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J Appl Physiol (1985). 1998 Apr;84(4):1341-9.

Changes in agonist-antagonist EMG, muscle CSA, and force during strength training in middle-aged and older people.

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1
Neuromuscular Research Center and Department of Biology of Physical Activity, University of Jyväskylä, 40351 Jyväskylä, Finland. Hakkinen@Maila.jyu.fi

Abstract

Effects of 6 mo of heavy-resistance training combined with explosive exercises on neural activation of the agonist and antagonist leg extensors, muscle cross-sectional area (CSA) of the quadriceps femoris, as well as maximal and explosive strength were examined in 10 middle-aged men (M40; 42 +/- 2 yr), 11 middle-aged women (W40; 39 +/- 3 yr), 11 elderly men (M70; 72 +/- 3 yr) and 10 elderly women (W70; 67 +/- 3 yr). Maximal and explosive strength remained unaltered during a 1-mo control period with no strength training. After the 6 mo of training, maximal isometric and dynamic leg-extension strength increased by 36 +/- 4 and 22 +/- 2% (P < 0. 001) in M40, by 36 +/- 3 and 21 +/- 3% (P < 0.001) in M70, by 66 +/- 9 and 34 +/- 4% (P < 0.001) in W40, and by 57 +/- 10 and 30 +/- 3% (P < 0.001) in W70, respectively. All groups showed large increases (P < 0.05-0.001) in the maximum integrated EMGs (iEMGs) of the agonist vastus lateralis and medialis. Significant (P < 0.05-0.001) increases occurred in the maximal rate of isometric force production and in a squat jump that were accompanied with increased (P < 0.05-0. 01) iEMGs of the leg extensors. The iEMG of the antagonist biceps femoris muscle during the maximal isometric leg extension decreased in both M70 (from 24 +/- 6 to 21 +/- 6%; P < 0.05) and in W70 (from 31 +/- 9 to 24 +/- 4%; P < 0.05) to the same level as recorded for M40 and W40. The CSA of the quadriceps femoris increased in M40 by 5% (P < 0.05), in W40 by 9% (P < 0.01), in W70 by 6% (P < 0.05), and in M70 by 2% (not significant). Great training-induced gains in maximal and explosive strength in both middle-aged and elderly subjects were accompanied by large increases in the voluntary activation of the agonists, with significant reductions in the antagonist coactivation in the elderly subjects. Because the enlargements in the muscle CSAs in both middle-aged and elderly subjects were much smaller in magnitude, neural adaptations seem to play a greater role in explaining strength and power gains during the present strength-training protocol.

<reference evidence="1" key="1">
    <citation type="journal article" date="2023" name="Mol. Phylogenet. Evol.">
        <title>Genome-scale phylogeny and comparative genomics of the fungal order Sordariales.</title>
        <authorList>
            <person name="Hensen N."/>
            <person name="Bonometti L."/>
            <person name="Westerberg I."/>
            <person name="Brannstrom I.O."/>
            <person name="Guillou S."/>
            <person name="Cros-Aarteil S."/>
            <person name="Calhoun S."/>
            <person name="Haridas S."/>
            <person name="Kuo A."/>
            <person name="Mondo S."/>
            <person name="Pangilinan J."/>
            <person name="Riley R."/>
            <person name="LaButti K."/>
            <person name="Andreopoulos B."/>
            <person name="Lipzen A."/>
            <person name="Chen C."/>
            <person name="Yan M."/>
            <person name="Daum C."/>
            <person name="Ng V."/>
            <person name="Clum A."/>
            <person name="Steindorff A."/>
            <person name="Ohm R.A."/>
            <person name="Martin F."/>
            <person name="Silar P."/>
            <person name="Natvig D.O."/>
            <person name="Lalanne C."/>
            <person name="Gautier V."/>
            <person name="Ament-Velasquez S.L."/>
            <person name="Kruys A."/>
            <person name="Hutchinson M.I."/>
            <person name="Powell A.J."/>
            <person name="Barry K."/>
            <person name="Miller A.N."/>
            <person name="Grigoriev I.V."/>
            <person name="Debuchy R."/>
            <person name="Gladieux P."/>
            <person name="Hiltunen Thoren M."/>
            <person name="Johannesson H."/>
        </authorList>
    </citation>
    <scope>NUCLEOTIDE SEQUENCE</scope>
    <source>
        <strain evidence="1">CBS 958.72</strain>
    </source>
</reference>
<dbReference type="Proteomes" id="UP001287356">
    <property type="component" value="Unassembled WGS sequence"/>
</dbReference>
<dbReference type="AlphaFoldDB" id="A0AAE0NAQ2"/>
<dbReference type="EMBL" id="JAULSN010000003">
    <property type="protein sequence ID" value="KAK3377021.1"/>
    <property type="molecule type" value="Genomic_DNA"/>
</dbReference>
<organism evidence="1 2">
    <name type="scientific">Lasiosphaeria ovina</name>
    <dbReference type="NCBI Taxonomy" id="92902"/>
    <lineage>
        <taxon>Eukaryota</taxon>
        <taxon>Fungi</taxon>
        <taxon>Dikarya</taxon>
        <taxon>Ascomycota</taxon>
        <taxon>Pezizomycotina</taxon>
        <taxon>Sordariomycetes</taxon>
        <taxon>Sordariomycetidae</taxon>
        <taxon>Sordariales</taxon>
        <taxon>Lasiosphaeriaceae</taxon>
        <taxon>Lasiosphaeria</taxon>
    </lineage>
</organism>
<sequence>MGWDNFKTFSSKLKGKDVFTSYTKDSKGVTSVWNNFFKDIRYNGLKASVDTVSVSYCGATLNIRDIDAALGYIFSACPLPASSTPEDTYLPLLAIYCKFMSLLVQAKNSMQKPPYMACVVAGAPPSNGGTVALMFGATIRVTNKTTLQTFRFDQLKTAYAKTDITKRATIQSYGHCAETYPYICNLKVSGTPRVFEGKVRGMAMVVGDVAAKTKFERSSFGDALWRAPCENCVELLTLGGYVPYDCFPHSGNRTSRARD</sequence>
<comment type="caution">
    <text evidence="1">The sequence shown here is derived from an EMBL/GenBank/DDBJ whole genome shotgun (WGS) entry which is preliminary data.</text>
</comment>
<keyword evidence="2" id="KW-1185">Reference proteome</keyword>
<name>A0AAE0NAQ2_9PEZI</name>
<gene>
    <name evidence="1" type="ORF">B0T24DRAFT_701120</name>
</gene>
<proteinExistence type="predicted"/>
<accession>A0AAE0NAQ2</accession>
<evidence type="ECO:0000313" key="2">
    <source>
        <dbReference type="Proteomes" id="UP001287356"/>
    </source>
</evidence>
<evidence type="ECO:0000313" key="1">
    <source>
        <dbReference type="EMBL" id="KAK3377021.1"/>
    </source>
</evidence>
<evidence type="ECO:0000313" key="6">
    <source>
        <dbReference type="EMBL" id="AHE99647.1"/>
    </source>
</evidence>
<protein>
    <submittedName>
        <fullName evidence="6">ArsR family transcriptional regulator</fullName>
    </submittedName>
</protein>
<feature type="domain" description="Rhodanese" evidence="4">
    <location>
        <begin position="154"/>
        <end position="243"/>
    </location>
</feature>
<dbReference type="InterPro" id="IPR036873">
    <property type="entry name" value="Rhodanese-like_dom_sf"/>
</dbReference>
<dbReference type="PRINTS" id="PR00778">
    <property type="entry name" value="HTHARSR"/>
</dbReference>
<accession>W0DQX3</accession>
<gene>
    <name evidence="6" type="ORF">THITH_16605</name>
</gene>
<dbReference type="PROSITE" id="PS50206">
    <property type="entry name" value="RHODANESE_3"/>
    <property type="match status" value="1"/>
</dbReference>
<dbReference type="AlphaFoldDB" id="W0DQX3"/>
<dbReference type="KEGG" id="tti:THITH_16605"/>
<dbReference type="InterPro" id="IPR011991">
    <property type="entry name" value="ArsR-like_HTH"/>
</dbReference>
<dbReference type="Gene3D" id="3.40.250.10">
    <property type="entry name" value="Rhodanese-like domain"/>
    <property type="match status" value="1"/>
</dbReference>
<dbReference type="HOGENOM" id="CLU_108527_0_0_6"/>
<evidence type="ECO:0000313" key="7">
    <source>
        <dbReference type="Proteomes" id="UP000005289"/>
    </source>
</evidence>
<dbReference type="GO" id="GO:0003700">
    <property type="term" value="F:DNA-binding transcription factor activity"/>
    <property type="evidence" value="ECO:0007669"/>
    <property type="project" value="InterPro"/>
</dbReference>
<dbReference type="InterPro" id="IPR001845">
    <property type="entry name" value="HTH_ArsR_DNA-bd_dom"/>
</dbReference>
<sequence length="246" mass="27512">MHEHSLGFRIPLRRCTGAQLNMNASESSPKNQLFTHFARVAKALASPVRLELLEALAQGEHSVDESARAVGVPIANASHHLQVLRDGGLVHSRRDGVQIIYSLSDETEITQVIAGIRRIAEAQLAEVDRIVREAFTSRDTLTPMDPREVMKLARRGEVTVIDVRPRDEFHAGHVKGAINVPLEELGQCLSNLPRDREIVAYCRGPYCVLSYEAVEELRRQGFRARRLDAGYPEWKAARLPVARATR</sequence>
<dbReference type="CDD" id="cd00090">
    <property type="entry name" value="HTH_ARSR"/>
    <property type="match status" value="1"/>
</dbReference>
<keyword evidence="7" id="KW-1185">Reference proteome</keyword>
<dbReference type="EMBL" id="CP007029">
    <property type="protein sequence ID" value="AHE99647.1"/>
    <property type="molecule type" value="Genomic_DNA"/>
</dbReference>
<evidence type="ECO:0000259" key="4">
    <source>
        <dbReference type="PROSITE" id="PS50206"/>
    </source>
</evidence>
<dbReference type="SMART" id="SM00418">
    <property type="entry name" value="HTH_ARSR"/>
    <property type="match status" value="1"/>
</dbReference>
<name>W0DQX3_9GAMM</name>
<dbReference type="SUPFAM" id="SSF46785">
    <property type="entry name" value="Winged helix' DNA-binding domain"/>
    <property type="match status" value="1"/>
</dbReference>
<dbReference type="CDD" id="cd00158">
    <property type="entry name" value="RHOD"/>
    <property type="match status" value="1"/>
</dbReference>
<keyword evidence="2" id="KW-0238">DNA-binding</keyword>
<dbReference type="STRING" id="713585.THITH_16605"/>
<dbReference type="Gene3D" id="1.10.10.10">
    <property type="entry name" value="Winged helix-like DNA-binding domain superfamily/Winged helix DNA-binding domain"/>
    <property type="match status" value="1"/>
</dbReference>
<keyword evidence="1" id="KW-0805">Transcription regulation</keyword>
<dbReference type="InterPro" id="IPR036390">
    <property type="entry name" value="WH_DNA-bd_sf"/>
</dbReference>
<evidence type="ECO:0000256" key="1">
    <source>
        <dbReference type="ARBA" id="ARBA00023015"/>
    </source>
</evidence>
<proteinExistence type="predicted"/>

PMID:
9516202
DOI:
10.1152/jappl.1998.84.4.1341
[Indexed for MEDLINE]
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